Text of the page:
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- Type 1 – Round breasts, normal in physical characteristics
- Type 2 – Hypoplasia of lower medial quadrant
- Type 3 - Hypoplasia of the lower medial and lateral quadrants
- Type 4 - Severe constrictions, minimal breast base
History of awareness of insufficient glandular tissue
The first article related to lactation was published by by Maryann Neifert and Joy Seacat in Pediatrics 1985. Although there had been much discussion of this condition in the plastic surgery literature, this was the first attention paid to the breastfeeding sequella.
In a landmark study, Huggins, Petok and Mireles developed a classification system to help health care providers determine the extent of the deficiency. The study, Markers of Lactation Insufficiency, was published in Current Issues in Clinical Lactation in 2000.
Although it is only recently this condition has been reported in the medical literature, it has been known for centuries. There are reports of ancient writings warning about women with "more than a hand's breath" between their breasts.
- High mammary fold - the base of the breasts is higher than normal, usually at rib 5.
- Narrow (flat) breast base - the breast is oval or flattened at the base where it attaches to the rib cage rather than round
- Breast tissue cascades over mammary fold producing ptosis even in small breasts - breast tissue droops over the high mammary fold
- Central herniation of breast tissue into the areola resulting in plump nipples
- Patchy areas of milk producing tissue
- Little or no prominent veining
- Large areolas
- Darkly pigmented areolas
- Widely spaced breasts > 1.5’
- Marked asymmetry
- Stretch marks
- Little or no growth during pregnancy
- Little or no engorgement
- Normal prolactin levels
Physiology : Estrogen mediates ductal growth and progesterone mediates alveolar growth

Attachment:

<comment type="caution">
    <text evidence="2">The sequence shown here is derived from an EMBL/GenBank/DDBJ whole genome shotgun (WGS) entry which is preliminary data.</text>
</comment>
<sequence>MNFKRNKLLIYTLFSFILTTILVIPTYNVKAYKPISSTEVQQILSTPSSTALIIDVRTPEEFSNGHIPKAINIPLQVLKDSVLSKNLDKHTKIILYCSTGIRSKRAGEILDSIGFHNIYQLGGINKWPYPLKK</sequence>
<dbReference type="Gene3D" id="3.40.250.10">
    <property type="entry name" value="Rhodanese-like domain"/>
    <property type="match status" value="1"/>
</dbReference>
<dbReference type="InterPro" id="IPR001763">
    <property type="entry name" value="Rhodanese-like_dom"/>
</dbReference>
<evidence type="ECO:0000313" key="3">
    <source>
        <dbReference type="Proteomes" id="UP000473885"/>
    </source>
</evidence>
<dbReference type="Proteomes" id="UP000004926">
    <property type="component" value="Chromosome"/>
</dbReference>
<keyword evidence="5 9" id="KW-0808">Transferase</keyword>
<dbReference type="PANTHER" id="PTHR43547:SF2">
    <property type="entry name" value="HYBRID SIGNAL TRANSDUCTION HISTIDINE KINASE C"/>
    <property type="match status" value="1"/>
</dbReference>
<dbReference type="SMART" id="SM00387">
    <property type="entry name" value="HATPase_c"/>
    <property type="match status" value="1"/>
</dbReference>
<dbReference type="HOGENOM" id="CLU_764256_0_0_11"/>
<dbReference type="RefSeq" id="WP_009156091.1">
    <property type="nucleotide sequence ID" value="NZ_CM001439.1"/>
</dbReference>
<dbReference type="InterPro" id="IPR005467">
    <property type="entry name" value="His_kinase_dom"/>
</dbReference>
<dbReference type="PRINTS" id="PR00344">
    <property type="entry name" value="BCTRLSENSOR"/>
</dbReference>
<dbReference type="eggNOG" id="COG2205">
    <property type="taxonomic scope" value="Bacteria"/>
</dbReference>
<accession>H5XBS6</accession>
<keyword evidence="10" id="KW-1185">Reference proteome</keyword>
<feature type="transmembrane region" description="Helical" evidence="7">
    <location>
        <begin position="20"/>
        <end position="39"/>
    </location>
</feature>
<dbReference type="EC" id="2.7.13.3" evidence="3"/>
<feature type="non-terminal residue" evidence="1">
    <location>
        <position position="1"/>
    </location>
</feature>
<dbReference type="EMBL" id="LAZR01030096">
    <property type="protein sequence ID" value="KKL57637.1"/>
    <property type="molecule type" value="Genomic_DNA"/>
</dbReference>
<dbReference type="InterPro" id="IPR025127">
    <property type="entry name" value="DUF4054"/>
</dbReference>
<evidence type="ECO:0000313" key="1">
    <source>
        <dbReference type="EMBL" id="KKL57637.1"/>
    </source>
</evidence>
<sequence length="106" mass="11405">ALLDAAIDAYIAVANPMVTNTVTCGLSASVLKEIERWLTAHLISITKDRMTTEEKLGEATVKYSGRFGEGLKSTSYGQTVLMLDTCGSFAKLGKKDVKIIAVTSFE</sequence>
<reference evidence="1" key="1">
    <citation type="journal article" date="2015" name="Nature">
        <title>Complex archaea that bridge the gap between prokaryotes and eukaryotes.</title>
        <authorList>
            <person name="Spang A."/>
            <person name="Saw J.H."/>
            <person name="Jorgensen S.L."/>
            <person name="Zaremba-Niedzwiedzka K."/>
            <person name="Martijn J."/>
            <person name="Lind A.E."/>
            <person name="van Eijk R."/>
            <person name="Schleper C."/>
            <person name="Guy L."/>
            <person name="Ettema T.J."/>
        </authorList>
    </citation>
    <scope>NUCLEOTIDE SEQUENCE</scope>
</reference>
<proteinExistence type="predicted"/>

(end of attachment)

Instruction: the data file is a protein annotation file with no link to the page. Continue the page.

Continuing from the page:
The process during adolescence that results in asymmetrical, underdeveloped breasts is unclear at this time. One theory is that, at least in some girls, it would be linked to too little progesterone, since progesterone mediates the growth of alveoli. During each menstrual cycle, proliferation and active growth of duct tissue occurs during the follicular and ovulatory phases, reaching maximum during the late luteal phase and then regressing. During each ovulatory cycle peaks of progesterone foster further mammary development that never regresses to its former state of the preceding cycle. Is it possible that low progesterone during breast development, the window between 12-17 years old, is responsible? And why would progesterone be low in some girls?
Trauma to breast tissue and radiation therapy can affect breast development. However, most women who have insufficient glandular tissue report nothing unusual in their medical history.
Prolactin receptors develop during pregnancy and early lactation. If there is less breast tissue, then it would follow that less prolactin receptors would develop. All of these physiological speculations are questions yet to be confirmed.
Completion of the development of mammary function occurs during pregnancy. Progesterone, prolactin or human placental lactogen are thought to be necessary for the final stages of mammary growth and differentiation. Since progesterone is high during pregnancy, that might result in additional breast development. Some women note mild breast changes during pregnancy, others report none.
The link between insufficient glandular tissue and plycystic ovary syndrome are unclear at this time. PCOS is an imbalance between insulin, progesterone and estrogen that occurs in about 5-10 % women. Symptoms can include excess hair growth, obesity, infrequent or absent menses, insulin resistance, and difficulty achieving and maintaining pregnancies. Some women with PCOS breastfeed normally, some have an over supply, and some have undersupply. But many have some of same breast characteristics as women with insufficient glandular tissue
View additional information and become familiar with the appearance of tuberous (tubular) breasts: